Manly et al. (2002, 2004, 2005) have shown that literacy level is a better predictor of cognitive performance than years of education, particularly when studying ethnically diverse cohorts. Although there are no ethnic differences among the participants in this study, our results converge with those from manly in emphasizing that conventional measures of educational level (years of education or education attainment) do not seem entirely suited to assess the educational or learning experience of older individuals. In addition, we think information could be a more suitable measure than literacy test when studying Spanish-speaking samples given the characteristics of this language (e.g., all words in Spanish can be deciphered phonetically) (Del Ser et al., 1997; Nurss et al., 1995).

In summary, educational experience has a significant effect on a large number of neuropsychological tests commonly used for the assessment of higher cognitive functions in aging. However, the educational experience is not only determined by years of education or educational attainment. Our results support alternative measures that better assess the individual achievement and the quality of the learning experience, as well as intellectual interest outside the formal academic environment. The information subtest score is presented here as an alternative to traditional educational level measurements, as it can better differentiate levels of execution in a wide range of neuropsychological variables in normal aging. This superiority is particularly apparent in attentional and frontal tasks.

Our findings suggest that attending to measurements such as information score instead of years of schooling or educational attainment could help to move forward the discussion about the influence of the educational experience on the relationship between age and cognition. Although our findings come exclusively from the study of Spanish participants, we believe the information subtest could also be a useful tool to assess educational achievement in other populations, especially when it is intended to study subjects coming from different educational systems, qualities, etc. (e.g., as in cross-sectional or transcultural designs). Moreover, the present findings could have important implications for the daily practice in clinical settings, since they might be indicating that years of formal schooling or educational attainment, variables universally used by neuropsychologist to interpret their patients' performance, are not the relevant variables to take into consideration. Nonetheless, a major limitation of this study is the shared method variance of the WAIS-III information subtest with the other neuropsychological measures, which may have played a role in its stronger associations as compared with educational attainment. In addition, since a more recent version of the information subtest is already available and presumably more commonly used in clinical and research settings, further studies confirming the role of the WAIS-IV information subtest as an index of achievement and benefit from the schooling experience are desirable.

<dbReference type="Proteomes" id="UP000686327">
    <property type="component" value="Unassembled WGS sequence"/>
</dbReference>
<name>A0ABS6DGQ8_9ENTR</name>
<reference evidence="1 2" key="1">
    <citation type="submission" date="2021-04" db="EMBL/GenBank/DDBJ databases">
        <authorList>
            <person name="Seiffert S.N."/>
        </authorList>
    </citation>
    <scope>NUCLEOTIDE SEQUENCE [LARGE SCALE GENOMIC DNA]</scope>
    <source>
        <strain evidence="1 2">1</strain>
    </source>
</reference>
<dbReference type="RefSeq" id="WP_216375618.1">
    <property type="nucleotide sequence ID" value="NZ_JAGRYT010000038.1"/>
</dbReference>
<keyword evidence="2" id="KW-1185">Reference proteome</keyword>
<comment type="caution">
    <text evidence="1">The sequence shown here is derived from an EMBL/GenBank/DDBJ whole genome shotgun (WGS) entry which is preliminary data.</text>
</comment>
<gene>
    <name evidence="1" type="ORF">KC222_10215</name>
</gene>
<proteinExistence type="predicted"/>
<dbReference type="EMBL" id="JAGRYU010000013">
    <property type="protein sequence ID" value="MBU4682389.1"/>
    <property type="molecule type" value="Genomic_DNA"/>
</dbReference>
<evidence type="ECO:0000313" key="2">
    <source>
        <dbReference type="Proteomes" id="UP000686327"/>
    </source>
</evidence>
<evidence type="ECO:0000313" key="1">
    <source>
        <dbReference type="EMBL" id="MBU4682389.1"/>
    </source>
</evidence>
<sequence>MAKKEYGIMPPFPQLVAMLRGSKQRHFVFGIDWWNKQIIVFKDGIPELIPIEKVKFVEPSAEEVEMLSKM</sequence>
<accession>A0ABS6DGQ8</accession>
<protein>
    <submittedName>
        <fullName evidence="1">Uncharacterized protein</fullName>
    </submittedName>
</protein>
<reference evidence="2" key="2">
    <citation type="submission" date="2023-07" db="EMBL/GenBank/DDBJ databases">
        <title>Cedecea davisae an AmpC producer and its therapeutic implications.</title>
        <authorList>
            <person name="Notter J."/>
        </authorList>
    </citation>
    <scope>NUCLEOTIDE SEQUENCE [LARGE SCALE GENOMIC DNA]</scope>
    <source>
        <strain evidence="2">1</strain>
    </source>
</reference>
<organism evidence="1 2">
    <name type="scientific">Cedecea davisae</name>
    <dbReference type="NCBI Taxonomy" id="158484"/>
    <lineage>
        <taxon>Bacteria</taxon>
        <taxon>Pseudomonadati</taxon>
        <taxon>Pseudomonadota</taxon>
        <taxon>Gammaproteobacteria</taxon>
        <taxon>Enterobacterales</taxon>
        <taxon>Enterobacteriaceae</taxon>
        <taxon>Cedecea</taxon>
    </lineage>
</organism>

Supplementary Material

Supplementary material is available at Archives of Clinical Neuropsychology online.

Funding

This work was supported by a research grant from Ministerio de Ciencia e Innovacion de España (14796SEJ/2006); a Programa de Personal Universitario fellowship, Ministerio de Educacion de España (2005–2009); and a research grant from Fundación Canaria Dr Manuel Morales (2010 calling).

Conflict of Interest

None declared.

Acknowledgments

The authors thank Dr Manuel Mendez and Dr Antonio Rodríguez for providing access to participants and for their helpful assistance. We also thank Mr Patrick Dennis for his helpful English revision of the manuscript.

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Supplementary data